“I’m thrilled to announce my running mate, @TimKaine, a man who’s devoted his life to fighting for others,” said Clinton in a tweet.

“.@TimKaine is a relentless optimist who believes no problem is unsolvable if you put in the work to solve it,” she added.

The prospect of Kaine’s selection has been criticized by some progressives due to his stances on issues including abortion as well as bank and trade regulation.

Kaine signed two letters this week calling for the regulations on banks to be eased, according to a Wednesday report published by the Huffington Post, thereby ”setting himself up as a figure willing to do battle with the progressive wing of the party.”

Charles Chamberlain, executive director of the progressive political action committee Democracy for America, told the New York Times that Kaine’s selection “could be disastrous for our efforts to defeat Donald Trump in the fall” given the senator’s apparent support of the Trans-Pacific Partnership (TPP). Just before Clinton’s campaign made the official announcement that Kaine had been selected, the senator praised the TPP during an interview with the Intercept, though he signaled he had ultimately not decided how he would vote on the matter.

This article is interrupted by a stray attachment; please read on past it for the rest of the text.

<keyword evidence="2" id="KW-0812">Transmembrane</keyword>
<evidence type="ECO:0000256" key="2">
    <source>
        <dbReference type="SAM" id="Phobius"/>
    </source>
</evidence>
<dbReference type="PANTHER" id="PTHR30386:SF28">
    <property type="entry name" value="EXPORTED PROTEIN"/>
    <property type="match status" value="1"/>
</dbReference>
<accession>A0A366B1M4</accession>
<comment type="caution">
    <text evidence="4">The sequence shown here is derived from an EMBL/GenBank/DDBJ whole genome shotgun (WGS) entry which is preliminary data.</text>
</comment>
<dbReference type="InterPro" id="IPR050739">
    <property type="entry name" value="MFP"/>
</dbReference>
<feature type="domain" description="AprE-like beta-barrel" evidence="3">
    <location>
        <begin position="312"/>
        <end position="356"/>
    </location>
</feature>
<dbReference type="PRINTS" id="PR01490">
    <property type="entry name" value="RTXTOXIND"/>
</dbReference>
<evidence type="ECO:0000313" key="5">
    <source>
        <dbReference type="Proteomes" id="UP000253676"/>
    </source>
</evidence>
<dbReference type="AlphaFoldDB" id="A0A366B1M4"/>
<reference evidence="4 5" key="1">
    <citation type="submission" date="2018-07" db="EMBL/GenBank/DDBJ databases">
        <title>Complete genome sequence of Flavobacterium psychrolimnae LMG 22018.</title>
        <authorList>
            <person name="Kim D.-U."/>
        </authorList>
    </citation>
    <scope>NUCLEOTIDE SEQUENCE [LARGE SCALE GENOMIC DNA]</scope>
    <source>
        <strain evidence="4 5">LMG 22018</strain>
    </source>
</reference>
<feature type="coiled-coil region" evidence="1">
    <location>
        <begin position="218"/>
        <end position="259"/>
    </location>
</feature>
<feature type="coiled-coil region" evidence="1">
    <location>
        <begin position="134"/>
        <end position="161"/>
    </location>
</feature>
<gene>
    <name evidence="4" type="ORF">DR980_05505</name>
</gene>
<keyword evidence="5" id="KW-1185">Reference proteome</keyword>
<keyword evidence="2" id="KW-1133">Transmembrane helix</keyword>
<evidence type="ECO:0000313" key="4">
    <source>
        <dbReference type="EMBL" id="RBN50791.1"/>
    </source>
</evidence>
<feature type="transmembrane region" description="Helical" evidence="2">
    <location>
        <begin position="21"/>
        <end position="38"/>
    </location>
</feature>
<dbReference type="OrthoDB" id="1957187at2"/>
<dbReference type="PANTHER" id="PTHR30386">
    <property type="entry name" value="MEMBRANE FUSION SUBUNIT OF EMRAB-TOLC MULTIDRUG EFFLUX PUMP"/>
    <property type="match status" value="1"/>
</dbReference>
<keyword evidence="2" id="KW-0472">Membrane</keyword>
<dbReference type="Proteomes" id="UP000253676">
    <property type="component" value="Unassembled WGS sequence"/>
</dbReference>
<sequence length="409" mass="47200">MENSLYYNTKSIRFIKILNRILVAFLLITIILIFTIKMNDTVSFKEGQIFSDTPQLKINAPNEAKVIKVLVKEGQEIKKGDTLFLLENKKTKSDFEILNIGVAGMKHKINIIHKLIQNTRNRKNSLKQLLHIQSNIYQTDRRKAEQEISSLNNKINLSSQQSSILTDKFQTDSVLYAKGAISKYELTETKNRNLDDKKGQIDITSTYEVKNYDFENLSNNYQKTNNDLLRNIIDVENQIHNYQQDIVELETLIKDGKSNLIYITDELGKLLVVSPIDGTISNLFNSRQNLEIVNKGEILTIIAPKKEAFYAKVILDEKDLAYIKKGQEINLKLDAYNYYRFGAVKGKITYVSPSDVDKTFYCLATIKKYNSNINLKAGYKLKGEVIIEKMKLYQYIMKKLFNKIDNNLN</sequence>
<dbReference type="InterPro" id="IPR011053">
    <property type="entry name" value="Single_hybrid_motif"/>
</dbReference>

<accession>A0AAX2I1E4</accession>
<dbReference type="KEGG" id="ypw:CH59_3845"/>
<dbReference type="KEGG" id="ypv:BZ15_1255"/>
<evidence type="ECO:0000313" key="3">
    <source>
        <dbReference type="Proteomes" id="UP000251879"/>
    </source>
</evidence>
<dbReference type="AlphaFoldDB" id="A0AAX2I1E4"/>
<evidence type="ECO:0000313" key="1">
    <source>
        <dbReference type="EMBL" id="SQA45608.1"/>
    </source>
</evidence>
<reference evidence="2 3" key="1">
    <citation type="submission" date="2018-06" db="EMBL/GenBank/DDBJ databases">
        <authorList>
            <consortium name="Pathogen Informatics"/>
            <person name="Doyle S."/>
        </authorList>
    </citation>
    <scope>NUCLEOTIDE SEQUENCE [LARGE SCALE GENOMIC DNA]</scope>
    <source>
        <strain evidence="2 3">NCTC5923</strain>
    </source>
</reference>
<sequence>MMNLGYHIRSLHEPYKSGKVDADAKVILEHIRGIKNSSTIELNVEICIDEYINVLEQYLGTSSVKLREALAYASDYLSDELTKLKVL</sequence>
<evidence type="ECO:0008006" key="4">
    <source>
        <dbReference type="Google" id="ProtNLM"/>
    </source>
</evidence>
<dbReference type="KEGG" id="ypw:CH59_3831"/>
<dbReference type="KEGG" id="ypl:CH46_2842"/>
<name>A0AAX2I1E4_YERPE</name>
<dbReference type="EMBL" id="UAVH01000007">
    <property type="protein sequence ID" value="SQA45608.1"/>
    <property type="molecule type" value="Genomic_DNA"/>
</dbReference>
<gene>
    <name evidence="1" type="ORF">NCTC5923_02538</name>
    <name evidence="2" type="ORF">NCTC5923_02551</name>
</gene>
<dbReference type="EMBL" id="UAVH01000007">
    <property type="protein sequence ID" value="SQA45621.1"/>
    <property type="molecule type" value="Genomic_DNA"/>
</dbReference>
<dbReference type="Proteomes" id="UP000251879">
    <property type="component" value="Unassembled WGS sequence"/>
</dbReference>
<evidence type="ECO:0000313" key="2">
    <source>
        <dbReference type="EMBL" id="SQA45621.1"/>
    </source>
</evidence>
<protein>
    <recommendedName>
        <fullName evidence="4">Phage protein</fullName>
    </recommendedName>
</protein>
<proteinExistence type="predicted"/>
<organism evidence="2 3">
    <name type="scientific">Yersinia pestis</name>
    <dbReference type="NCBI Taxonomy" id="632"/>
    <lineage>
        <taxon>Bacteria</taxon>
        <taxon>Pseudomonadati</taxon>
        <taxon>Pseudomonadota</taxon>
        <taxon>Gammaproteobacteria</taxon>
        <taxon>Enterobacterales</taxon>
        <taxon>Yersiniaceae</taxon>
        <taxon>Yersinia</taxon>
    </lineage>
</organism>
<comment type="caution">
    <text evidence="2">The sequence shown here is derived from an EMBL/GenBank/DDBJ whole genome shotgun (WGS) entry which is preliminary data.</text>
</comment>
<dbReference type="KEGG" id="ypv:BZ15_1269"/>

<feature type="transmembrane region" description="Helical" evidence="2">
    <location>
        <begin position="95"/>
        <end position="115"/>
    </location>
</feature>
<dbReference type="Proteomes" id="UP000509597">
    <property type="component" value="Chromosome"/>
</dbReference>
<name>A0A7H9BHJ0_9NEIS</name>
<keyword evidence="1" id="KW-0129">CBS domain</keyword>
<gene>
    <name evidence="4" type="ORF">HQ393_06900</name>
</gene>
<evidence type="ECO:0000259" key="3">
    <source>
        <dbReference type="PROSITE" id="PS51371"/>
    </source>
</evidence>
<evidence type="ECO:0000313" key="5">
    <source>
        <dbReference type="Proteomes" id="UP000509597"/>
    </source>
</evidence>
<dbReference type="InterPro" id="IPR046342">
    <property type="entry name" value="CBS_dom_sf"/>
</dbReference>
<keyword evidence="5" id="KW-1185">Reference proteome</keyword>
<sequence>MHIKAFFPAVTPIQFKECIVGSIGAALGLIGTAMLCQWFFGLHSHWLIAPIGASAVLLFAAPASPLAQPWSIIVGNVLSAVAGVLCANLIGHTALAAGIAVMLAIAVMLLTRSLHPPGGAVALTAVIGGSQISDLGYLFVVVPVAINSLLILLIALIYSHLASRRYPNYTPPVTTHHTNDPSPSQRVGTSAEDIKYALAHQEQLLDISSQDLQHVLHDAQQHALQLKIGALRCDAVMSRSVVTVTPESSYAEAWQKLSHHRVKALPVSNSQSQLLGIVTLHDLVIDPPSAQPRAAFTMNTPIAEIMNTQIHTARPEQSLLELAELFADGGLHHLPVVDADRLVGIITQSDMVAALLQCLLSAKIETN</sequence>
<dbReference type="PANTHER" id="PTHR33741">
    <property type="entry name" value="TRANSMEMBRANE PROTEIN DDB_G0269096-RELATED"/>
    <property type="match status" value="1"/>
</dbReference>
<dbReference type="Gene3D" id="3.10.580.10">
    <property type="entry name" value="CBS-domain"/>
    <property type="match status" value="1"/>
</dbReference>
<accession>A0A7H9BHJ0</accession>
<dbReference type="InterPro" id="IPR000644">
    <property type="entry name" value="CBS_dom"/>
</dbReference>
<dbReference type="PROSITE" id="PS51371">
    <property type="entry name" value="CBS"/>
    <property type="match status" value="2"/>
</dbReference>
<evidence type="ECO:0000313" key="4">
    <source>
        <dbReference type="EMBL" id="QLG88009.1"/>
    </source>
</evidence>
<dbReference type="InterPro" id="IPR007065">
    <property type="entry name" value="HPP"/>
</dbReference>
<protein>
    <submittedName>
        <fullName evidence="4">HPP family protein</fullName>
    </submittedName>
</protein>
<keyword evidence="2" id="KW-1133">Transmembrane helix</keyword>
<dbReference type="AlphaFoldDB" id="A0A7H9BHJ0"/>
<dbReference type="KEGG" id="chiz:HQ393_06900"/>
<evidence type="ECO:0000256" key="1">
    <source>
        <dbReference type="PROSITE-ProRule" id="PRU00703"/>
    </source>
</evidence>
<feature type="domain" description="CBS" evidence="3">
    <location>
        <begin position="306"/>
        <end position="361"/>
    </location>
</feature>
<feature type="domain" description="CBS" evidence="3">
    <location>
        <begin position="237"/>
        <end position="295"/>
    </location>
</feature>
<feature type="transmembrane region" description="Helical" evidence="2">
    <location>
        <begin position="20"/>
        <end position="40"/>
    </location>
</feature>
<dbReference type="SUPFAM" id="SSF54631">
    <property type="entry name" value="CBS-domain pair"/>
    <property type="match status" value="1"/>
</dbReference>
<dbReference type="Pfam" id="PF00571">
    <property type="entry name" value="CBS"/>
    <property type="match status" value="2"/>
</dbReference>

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Kaine’s record on reproductive rights has also generated controversy as news began to circulate that he was being considered to join Clinton’s ticket. Though Kaine recently argued in favor of providing Planned Parenthood with access to funding to fight the Zika virus and signed on as a co-sponsor of the Women’s Health Protection Act—which would prohibit states and the federal government from enacting restrictions on abortion that aren’t applied to comparable medical services—he has also been vocal about his personal opposition to abortion.

In a June interview on NBC’s Meet the Press, Kaine told host Chuck Todd he was “personally” opposed to abortion. He went on, however, to affirm that he still believed “not just as a matter of politics, but even as a matter of morality, that matters about reproduction and intimacy and relationships and contraception are in the personal realm. They’re moral decisions for individuals to make for themselves. And the last thing we need is government intruding into those personal decisions.”

As Rewire has previously reported, though Kaine may have a 100 percent rating for his time in the Senate from Planned Parenthood Action Fund, the campaign website for his 2005 run for governor of Virginia promised he would “work in good faith to reduce abortions” by enforcing Virginia’s “restrictions on abortion and passing an enforceable ban on partial birth abortion that protects the life and health of the mother.”

As governor, Kaine did support some existing restrictions on abortion, including Virginia’s parental consent law and a so-called informed consent law. He also signed a 2009 measure that created “Choose Life” license plates in the state, and gave a percentage of the proceeds to a crisis pregnancy network.